You do not have to be an athlete to sprain your ankle. Any number of everyday activities can cause injury, from carrying groceries to the car, to walking your dog, or just cleaning the house.

Depending on the severity of the sprain, the resulting ankle pain can hamper your mobility, and negatively impact your quality of life. Sometimes, they can even be more painful and take longer to heal than other injuries, like fractures, or lead to long-term conditions that cause ankle pain when walking. For those reasons, even if you think the injury is minor, it is important to seek medical attention any time you suspect an ankle injury.

At EmergeOrtho, our team of foot and ankle specialists are experts in diagnosing and treating these common injuries. Using the most advanced techniques, they will uncover the source of your ankle pain and help you Emerge Stronger. Healthier. Better.

What is an Ankle Sprain?

An ankle sprain occurs when you twist, turn, or roll your ankle in a way that exceeds the joint’s range of motion and stretches or tears the ligaments that hold it in place. Ligaments are tough bands of connective tissue that help to stabilize and hold your bones together. Damaged ligaments allow the ankle joint to move excessively, resulting in ankle pain.

How to Identify an Ankle Sprain

It is not unusual to roll your ankle in the course of normal activity. A minor stumble might cause slight pain or discomfort for a few minutes, but there is no injury. However, if the pain does not subside quickly or is accompanied by other symptoms, it is possible your ankle is sprained.

Some of the most common signs of an ankle sprain include:

  • A feeling of ankle instability
  • Swelling around your ankle
  • Bruising
  • Popping noise at the time of injury
  • Ankle hurts to walk on
  • Tenderness
  • Restricted range of motion

Depending on the severity of these symptoms, you may be able to heal at home without any medical intervention — or you may need to see a doctor for help stabilizing the joint and regain strength.

When to See a Doctor for a Sprained Ankle

Physicians rate ankle sprains on a grading scale of 1-3, with a Grade 1 sprain the least severe. These are minor injuries that you can most likely treat at home. However, grade two and three sprains require professional care. The differences between the different grades of injury can often be subtle, so it is always a safe bet to have any lingering issue and certainly any significant ankle injury evaluated.

Symptoms of each grade are as follows:

Grade 1:

  • Mild tenderness
  • Mild swelling around the ankle joint
  • Minor ankle pain when weight-bearing on that leg
  • Indicates microscopic tears in ligament fibers and a slight stretching

Grade 2:

  • Moderate tenderness
  • Moderate swelling around the ankle joint
  • Significant ankle discomfort when weight-bearing
  • Some abnormal looseness in the ankle joint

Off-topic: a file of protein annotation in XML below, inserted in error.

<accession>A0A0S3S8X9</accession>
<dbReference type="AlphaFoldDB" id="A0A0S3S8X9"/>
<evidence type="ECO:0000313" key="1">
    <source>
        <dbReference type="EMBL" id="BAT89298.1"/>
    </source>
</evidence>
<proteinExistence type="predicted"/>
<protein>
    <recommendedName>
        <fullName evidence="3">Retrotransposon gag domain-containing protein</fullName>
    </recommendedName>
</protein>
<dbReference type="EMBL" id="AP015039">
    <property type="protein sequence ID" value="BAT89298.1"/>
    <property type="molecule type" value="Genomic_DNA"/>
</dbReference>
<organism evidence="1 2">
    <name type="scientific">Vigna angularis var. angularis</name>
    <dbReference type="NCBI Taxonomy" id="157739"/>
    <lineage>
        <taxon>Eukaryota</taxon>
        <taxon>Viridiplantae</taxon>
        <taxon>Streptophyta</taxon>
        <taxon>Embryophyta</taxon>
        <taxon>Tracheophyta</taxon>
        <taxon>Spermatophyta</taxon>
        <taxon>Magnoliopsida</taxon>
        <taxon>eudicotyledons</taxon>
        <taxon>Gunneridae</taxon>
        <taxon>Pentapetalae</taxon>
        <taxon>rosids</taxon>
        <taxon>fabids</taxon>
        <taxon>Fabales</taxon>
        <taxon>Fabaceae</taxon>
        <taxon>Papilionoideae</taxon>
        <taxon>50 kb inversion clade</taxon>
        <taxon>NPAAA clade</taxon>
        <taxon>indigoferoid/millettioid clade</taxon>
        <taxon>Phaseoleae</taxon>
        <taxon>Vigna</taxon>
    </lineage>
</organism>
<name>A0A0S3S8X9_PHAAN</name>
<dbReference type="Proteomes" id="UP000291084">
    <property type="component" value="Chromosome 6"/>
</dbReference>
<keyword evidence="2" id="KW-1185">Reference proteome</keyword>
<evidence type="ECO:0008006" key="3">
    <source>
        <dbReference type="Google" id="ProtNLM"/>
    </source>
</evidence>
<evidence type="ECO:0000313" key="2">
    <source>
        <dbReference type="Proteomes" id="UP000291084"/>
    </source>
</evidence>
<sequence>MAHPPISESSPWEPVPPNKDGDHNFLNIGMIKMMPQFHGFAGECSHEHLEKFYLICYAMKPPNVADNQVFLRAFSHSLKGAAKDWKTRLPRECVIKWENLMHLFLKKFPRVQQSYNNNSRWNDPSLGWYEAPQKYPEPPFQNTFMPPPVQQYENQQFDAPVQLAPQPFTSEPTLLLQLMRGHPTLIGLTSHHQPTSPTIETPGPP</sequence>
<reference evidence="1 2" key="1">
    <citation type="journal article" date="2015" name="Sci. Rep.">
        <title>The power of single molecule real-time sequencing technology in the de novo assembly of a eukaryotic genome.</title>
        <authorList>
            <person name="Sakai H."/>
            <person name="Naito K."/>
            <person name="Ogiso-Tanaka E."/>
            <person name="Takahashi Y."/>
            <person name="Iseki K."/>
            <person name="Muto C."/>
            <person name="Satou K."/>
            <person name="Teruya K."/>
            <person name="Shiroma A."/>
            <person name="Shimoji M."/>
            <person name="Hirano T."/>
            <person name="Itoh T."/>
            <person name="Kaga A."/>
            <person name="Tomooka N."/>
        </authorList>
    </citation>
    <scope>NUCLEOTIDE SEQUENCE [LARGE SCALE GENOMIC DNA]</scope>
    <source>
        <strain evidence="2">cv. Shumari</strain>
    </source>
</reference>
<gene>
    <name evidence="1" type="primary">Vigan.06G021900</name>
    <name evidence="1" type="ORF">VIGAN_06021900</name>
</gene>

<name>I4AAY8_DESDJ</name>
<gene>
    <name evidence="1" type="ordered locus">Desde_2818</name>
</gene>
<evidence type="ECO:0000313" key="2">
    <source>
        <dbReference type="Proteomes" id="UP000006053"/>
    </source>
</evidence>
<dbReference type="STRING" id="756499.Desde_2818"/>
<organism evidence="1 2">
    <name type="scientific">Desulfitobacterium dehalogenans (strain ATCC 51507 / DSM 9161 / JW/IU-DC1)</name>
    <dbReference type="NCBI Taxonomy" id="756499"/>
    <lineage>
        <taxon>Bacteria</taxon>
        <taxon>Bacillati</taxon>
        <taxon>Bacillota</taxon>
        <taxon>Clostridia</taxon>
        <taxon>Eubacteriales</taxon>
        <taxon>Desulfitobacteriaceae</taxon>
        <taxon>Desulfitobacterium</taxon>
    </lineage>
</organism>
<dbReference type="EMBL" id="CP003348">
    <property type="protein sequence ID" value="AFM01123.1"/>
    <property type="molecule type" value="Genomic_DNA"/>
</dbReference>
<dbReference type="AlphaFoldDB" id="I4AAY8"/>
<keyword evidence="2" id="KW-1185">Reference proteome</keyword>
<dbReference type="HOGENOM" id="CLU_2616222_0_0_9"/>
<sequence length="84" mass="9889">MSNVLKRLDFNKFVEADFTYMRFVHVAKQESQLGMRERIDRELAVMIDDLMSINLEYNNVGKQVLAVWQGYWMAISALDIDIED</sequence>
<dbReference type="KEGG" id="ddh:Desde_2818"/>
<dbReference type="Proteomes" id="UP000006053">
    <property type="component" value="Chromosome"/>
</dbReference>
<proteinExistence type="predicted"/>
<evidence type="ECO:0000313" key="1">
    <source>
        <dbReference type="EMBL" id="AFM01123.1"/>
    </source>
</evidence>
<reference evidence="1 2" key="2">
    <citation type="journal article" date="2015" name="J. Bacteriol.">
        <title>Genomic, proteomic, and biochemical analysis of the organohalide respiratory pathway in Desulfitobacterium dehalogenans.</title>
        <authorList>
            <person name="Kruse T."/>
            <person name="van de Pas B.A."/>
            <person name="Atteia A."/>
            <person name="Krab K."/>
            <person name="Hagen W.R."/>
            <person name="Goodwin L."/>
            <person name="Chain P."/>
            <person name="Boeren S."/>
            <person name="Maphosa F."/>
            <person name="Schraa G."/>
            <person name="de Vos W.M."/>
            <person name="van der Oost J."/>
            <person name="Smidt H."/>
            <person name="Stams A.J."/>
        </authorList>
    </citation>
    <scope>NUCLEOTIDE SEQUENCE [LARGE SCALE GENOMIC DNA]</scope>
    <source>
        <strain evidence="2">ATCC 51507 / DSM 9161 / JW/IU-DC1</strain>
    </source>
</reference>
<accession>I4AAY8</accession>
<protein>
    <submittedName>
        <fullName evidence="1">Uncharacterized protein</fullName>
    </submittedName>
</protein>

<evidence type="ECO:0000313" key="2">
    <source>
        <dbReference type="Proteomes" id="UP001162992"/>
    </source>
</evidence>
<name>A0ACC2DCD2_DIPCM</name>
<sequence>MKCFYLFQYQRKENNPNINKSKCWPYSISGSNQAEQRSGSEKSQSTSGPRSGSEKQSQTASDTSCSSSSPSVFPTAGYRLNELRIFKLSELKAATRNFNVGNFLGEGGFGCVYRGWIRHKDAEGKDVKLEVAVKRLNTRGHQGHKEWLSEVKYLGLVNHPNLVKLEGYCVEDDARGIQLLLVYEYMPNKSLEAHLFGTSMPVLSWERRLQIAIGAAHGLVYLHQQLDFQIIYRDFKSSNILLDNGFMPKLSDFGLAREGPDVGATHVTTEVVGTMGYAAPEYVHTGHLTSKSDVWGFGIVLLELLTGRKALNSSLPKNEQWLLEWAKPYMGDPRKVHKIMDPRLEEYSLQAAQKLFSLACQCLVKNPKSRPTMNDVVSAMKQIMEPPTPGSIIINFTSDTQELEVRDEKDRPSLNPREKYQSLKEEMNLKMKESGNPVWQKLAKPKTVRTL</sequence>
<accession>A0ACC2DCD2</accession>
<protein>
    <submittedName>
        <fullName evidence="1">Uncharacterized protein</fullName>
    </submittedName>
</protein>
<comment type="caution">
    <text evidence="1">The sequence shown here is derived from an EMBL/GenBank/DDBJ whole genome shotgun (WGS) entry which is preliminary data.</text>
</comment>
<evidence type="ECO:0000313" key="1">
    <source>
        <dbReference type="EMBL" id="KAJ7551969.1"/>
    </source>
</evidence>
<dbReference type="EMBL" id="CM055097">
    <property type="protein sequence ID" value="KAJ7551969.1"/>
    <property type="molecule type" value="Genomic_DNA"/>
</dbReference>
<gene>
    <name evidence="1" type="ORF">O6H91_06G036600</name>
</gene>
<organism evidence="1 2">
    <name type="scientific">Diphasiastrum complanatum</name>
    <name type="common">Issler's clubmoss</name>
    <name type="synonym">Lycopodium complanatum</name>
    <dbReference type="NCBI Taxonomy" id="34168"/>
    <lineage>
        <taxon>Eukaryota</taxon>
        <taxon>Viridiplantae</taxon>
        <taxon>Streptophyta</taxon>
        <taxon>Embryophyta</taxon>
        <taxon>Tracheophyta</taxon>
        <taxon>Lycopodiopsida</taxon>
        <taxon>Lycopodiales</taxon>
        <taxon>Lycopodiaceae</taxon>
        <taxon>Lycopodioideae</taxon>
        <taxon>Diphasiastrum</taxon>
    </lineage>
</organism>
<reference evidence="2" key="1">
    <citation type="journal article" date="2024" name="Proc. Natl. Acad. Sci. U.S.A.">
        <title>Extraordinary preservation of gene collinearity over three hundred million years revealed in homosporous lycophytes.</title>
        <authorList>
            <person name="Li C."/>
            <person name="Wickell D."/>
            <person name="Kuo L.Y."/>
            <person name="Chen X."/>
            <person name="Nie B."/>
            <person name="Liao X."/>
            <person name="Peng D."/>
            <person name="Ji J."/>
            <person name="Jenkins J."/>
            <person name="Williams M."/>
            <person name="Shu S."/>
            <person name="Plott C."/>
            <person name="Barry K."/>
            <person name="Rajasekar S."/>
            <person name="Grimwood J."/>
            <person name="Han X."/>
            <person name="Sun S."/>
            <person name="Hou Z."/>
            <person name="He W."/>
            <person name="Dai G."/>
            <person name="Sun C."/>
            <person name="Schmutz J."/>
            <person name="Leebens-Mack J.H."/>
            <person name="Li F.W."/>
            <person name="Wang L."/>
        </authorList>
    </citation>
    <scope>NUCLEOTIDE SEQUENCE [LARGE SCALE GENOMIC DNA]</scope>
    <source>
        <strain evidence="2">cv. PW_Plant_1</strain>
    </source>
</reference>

• Indicates a partial tear in the ligament

Grade 3:

  • Severe tenderness
  • Severe swelling around the ankle joint
  • Severe ankle pain when weight-bearing
  • Substantial instability in the ankle joint
  • Indicates a complete tear of the ligament

Determining the precise grade of any ankle sprain requires medical attention, and in some cases, imaging tests like MRI to determine the severity of the tear. It may also be necessary to perform other tests, such as X-rays, to rule out other injuries (including fractures), which can sometimes occur along with a sprain or present similarly to sprain but in actuality be a much different problem.

Can an Ankle Sprain Become Something Worse?

Although most ankle sprains heal without long-term issues, without proper treatment even a minor sprain can become much more severe.

For example, most minor sprains heal within two weeks with the proper at-home treatment, which includes the RICE (rest, ice, compression, elevation) protocol. However, if you ignore the sprain and continue overusing the joint before it is fully healed, the injury may get worse.

Ligaments that have been weakened by a minor sprain could easily be torn completely with one misstep. A complete ligament tear requires surgery and an extensive recovery period, including months of physical therapy.

Minor injuries becoming more serious is not the only potential outcome of ignoring an ankle sprain. An unhealed sprain can lead to chronic ankle instability when repeated or prolonged sprains weaken the ankle’s structure. Without its intended structure intact, the ankle can permanently feel unstable, painful, tender, or not function well.

An untreated ankle sprain can also develop into ankle osteoarthritis later in life. Excess movement and instability in the joint can lead to inflammation, which causes pain and affects mobility. Although it is still possible to develop arthritis with ankle sprain treatment, the likelihood is lower.

Getting Treatment for Your Ankle Sprain

If you are unsure whether you sprained your ankle or are asking yourself, “why does my ankle hurt,” we recommend playing it safe and seeing a doctor.

After all, getting a professional opinion on the state of your ankle pain can head off months of physical therapy and potentially a lifetime of discomfort. EmergeOrtho’s Foot and Ankle Specialists and our orthopedic urgent care providers treat hundreds of sprained ankles every year. Do not let a prolonged ankle sprain keep you from what you enjoy doing most or turn into something worse.

Visit one of our urgent care locations or request an appointment now.

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